Mobile device manufacturers may be subject to regulations that aim to mitigate the environmental impact of such devices.

By Paul A. DaviesMichael D. Green, and James Bee

On 31 August 2022, the European Commission published draft “ecodesign” regulations covering various components of smartphones and tablets, seeking to improve the environmental performance of these products.

Proposed Ecodesign Requirements

Under the Ecodesign Directive, a framework established in 2009 by the EU for the purposes of setting eco-design requirements for energy-related products, the Commission is empowered to develop regulations that lay down requirements as to the design of certain products that have significant environmental impact. These ecodesign requirements aim to harmonise resource efficiency requirements for impactful products throughout the EU to improve their environmental performance.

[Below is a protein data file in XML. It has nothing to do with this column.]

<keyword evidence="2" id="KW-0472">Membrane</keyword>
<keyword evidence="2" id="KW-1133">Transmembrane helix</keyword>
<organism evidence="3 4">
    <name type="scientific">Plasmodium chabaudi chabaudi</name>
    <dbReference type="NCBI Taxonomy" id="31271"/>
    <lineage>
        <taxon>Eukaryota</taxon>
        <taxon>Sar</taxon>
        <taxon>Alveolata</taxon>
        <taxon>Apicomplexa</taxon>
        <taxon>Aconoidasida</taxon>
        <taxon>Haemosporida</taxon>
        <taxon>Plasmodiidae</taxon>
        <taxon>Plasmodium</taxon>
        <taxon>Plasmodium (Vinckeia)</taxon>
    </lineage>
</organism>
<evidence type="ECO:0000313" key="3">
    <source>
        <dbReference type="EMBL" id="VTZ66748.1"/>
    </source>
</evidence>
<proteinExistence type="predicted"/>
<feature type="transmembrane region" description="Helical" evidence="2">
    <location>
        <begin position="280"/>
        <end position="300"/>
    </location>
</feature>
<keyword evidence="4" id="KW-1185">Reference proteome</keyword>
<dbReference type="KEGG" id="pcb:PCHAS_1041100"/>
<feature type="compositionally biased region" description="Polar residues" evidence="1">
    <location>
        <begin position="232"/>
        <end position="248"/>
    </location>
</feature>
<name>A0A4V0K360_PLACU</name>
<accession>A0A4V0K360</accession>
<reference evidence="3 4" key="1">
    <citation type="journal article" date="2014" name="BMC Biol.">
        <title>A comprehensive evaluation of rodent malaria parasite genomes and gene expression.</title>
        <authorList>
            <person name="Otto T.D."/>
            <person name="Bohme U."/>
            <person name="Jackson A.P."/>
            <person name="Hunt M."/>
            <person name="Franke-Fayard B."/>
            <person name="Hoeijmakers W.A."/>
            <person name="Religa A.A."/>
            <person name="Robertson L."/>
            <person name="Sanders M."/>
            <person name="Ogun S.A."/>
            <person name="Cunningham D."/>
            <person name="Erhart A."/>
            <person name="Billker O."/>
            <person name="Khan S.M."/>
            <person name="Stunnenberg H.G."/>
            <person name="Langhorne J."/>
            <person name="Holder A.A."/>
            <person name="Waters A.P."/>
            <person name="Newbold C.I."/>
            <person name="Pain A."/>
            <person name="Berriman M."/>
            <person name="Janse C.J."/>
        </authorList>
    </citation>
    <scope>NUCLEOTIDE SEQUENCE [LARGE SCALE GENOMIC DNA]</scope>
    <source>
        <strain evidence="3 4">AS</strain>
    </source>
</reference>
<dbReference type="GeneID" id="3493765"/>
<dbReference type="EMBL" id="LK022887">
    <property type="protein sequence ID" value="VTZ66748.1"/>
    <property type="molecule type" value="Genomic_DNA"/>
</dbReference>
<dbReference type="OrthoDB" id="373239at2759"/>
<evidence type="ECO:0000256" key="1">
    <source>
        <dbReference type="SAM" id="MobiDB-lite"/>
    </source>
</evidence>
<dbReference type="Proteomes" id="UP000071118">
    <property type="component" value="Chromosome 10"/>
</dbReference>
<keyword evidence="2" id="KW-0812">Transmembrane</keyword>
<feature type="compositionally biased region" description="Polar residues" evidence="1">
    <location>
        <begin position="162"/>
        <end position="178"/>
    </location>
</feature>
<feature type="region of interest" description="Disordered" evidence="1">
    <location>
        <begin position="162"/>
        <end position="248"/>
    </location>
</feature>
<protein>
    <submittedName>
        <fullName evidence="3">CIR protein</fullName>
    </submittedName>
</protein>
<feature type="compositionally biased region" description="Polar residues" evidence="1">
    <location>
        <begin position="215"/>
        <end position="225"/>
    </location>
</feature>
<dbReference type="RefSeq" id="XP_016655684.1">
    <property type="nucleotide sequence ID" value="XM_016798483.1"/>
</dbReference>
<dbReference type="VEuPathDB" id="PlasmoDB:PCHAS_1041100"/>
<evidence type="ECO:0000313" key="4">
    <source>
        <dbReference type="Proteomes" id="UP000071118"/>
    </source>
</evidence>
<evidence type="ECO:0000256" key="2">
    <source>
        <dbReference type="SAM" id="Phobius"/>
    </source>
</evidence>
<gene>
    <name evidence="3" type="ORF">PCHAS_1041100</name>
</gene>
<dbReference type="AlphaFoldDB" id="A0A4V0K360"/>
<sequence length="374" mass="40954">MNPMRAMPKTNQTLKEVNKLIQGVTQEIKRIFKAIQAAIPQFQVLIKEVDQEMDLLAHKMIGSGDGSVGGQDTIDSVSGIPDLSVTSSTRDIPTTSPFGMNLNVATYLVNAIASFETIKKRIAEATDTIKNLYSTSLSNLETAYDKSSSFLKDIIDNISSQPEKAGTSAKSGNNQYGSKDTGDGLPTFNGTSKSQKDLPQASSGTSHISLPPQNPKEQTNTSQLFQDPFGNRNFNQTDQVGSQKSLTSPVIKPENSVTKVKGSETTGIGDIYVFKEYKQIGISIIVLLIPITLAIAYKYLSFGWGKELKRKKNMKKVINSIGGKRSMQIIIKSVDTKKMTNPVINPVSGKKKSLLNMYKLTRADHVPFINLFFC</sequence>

The Commission indicated that it chose to introduce regulation on smartphones and tablets (similar regulations have previously been introduced for products including dishwashers, domestic ovens and vacuum cleaners) due to the steep increase in demand for the products in the EU over the past decade resulting in an increase in demand for energy and materials to manufacture the devices. The Commission also noted that smartphones and tablets are often replaced prematurely by users and are, at the end of their useful life, not sufficiently reused or recycled, leading to a waste of resources.

Under the draft regulations, 15 components of smartphones and tablets, including batteries and charging ports, would be made available for at least five years from the date the device is placed on the European market. Additional requirements would also be imposed in relation to the capacity of batteries, and for smartphones and tablets to be tested for resistance to being scratched, exposed to water, and dropped (with the requirement that phones can be dropped 100 times without losing functionality).